On the heels of a record-setting year in 2011, the pace of U.S. pork exports shows no sign of slackening. After two months of results, the volume of exports in 2012 is up 18% vs. the start of 2011, while the value of those exports is up a solid 31%.
All of the top markets showed solid growth, with Mexico continuing to lead the way with a 20% hike in purchases totaling 113,424 metric tons (250.1 million pounds), valued at $208 million (up 24%).
Japan, the value leader, Japan, has spent $342 million on 80,316 metric tons of U.S. pork over the last two months, marking an 8% increase in volume and a 22% boost in value over 2011 totals.
The two-month total for 2012 pork exports is 399,086 metric tons (879.8 million pounds) valued at $1.1 billion. The export value per head slaughtered equates to $58.17, which is more than $7 higher than last year at this time.
When all pork products are considered, including muscle cuts and variety meat, exports in 2012 account for 27.7% of total U.S. pork production.
The continued growth of the Chinese market is evident, registering a 61% jump in the volume of U.S. pork purchases (62,481 metric tons or 137.7 million pounds) and a 112% increase in value to $122.3 million.
Canada and Korea were other staple markets for American pork exports in January and February 2012. Canada purchased 36,484 metric tons (up 36%) valued at $129.9 million (up 45%) and South Korea bought 36,399 metric tons (up 11%) valued at $104 million (up 28%).
“It takes a strong effort at every level to keep these mainstay markets performing at such a strong pace,” notes U.S. Meat Export Federation President and CEO Philip Seng. “The retail, foodservice and processing sectors are all critically important to the U.S. industry’s ability to remain the leading supplier to both Japan and Mexico, and USMEF continues to target them aggressively. We also are very focused on the branded market in Japan, which offers fertile ground for expanding sales of U.S. pork.”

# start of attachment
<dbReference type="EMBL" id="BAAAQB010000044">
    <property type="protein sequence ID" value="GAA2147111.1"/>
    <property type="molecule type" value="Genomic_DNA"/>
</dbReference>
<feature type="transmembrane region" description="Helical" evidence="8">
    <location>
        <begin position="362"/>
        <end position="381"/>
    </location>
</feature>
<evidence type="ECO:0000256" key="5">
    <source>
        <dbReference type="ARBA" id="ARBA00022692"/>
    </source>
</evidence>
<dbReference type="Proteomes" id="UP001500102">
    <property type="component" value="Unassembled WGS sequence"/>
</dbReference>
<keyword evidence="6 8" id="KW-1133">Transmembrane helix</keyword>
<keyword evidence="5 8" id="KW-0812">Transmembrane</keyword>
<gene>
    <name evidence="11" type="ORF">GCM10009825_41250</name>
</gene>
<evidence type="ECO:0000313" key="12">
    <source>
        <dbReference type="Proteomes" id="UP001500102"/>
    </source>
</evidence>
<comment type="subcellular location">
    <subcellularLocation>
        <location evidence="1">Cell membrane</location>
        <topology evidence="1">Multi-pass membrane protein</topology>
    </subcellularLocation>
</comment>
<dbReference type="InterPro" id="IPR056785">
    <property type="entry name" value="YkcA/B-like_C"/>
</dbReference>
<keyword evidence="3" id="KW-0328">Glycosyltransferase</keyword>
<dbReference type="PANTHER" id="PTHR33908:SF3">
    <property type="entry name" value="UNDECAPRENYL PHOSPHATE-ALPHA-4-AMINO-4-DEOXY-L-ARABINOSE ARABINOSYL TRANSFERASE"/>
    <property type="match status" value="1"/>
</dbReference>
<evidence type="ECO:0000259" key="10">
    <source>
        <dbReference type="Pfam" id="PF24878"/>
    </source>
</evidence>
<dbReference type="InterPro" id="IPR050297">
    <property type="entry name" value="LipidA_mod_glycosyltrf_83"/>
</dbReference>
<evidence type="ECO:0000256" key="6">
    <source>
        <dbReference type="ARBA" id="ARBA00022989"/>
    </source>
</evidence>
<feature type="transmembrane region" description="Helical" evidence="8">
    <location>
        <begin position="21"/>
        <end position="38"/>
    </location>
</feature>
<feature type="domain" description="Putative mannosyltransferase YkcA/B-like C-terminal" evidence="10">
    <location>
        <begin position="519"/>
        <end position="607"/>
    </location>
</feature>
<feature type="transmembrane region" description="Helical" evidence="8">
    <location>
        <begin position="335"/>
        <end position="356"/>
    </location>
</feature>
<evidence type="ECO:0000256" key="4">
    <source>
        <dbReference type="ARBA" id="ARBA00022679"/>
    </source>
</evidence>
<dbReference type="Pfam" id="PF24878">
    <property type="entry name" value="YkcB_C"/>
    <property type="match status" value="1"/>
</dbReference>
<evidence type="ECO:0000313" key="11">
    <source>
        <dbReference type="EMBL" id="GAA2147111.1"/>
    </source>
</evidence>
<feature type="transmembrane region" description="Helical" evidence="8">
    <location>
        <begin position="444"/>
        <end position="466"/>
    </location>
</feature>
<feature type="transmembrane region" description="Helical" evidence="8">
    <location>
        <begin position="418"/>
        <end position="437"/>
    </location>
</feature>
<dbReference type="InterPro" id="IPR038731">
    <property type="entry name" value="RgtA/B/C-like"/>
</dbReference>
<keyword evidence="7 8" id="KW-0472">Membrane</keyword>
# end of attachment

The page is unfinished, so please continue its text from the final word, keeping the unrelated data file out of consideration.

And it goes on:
In addition, the U.S. is continuing to see solid growth from some secondary markets. Australia, for example, purchased 12,423 metric tons of U.S. pork valued at $38.9 million this year – increases of about 33% each.
Similarly, Central and South America is an expanding region for U.S. pork. Chile and Colombia have each posted gains of more than 50% for volume and value.
Another potentially large customer is Russia, which purchased 8,258 metric tons of pork (up 3%) valued at $25.2 million (up 20%).
While the overall export picture is very bright, there are opportunities for improvement. Exports to Taiwan from all sources are currently down while it wrestles with a controversy related to ractopamine residues. So far this year, U.S. pork exports stand at 4,693 metric tons (down 19%) valued at $10.4 million, which is even with last year.
In addition, regulatory issues in the Philippines and Singapore have cut into export volumes to the Association of Southeast Asian Nations (ASEAN), dropping 18% to 7,169 metric tons, although the value of those exports managed a small increase to $18.3 million.
For perspective, 2011 was far and away the best full year for U.S. pork exports in history as America shipped 2.25 million metric tons (4.97 billion pounds) of pork around the globe for $6.1 billion. Those totals eclipsed the 2008 records for volume (by 10%) and value (by 25%).